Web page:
Saturday, May 30, 2009

Fiat would 'fully utilize' Chrysler Canada's plants, CEO says

Italian automaker Fiat SpA plans to make full use of Chrysler Canada's plants when it buys a major stake in the ailing North American automaker, CEO Sergio Marchionne said Friday.

Fiat officials have toured Chrysler's assembly lines in southern Ontario and concluded that they're efficient operations that churn out high-quality products, Marchionne said .

"We have a large commitment to fully utilize these assets, and the opportunity is going to be visible relatively quickly about what can be done here," he told reporters after giving a speech in Montreal.

A bankruptcy court in New York is considering a request from Chrysler to approve the sale of the bulk of its assets to Fiat. The deal is scheduled to close June 15.

Chrysler Canada, with more than 10,000 employees, operates vehicle assembly plants in Windsor and Brampton, as well as a parts factory in Toronto.

"I think that if we start working together with the Canadian Auto Workers, I think these plants have got a great future," Marchionne said.

The dual Canadian-Italian citizen said Fiat can offer Chrysler technical expertise on how to produce smaller, more efficient cars.

"We showed up at the right time with the right technology, the right engines and the right transmissions to help Chrysler complete its product range," he said.

"And we're going to benefit from what they do at the upper end of the spectrum," he said.

But as Marchionne was speaking in Montreal, it appeared that a fatal blow was struck to Fiat's bid to acquire GM Europe's operations, which include automakers Opel and Vauxhall.

The acquisition was part of Marchionne's strategy to combine Fiat, Chrysler, Opel and Vauxhall into a car company with the capacity to produce six million cars a year, the threshold he says is necessary for an automaker to survive.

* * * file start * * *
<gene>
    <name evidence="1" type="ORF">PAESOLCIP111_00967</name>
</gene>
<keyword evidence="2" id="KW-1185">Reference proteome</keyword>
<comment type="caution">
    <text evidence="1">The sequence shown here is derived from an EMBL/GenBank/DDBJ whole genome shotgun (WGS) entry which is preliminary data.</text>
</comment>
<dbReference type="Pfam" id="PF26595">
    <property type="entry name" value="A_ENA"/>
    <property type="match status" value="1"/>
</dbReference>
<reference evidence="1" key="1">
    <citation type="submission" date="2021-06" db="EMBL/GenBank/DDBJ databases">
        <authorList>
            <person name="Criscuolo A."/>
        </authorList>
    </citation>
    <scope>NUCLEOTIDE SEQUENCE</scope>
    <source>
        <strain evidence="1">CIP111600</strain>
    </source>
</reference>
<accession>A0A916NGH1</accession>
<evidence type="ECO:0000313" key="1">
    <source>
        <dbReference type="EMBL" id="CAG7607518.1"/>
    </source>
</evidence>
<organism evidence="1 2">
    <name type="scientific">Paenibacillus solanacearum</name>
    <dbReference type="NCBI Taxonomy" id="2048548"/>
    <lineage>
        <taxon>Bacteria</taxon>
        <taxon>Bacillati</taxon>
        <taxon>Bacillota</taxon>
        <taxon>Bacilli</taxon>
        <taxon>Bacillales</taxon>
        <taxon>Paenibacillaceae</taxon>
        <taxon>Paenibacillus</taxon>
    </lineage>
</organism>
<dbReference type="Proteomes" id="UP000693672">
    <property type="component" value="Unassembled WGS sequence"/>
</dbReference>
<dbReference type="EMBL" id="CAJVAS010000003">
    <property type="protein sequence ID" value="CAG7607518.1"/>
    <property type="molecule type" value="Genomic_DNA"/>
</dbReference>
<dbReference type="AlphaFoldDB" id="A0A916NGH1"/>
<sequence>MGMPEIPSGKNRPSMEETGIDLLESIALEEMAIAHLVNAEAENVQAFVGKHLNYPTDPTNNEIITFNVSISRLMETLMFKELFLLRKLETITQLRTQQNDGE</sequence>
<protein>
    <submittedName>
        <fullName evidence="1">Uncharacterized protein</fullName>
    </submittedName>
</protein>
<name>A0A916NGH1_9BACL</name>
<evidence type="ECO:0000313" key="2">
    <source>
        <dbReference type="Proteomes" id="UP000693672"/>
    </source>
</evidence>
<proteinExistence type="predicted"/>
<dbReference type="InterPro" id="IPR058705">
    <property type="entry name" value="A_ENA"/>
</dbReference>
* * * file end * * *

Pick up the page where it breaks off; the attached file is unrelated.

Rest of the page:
German government Ok's Magna deal

But late Friday, it was announced the German government had approved a plan for a consortium bid led by Canadian-based auto parts company Magna International to acquire GM's Opel unit.

According to the New York Times, under the terms of the deal, GM would retain a 35 per cent stake in the new company, with Russia's Sberbank taking 35 per cent, Magna holding 20 per cent and Opel’s employees controlling the remaining 10 per cent.

The government has been seeking an agreement that will shield Opel from a looming bankruptcy filing by General Motors in the U.S. and extensive restructuring. Opel employs 25,000 people in Germany, nearly half of GM Europe's workforce.

Shares of Fiat, which had been in the running to acquire the operations, fell in the wake of the news.

Fiat said earlier in the day that it would not attend meetings with the government of Germany, citing "unreasonable" funding demands.

GM is widely expected to file for bankruptcy protection in the U.S. on Monday.

Shares of Magna International closed up four cents to $36.20 on the TSX, while falling 11 cents to $32.43 US on the New York Stock Exchange.

With files from The Canadian Press and The Associated Press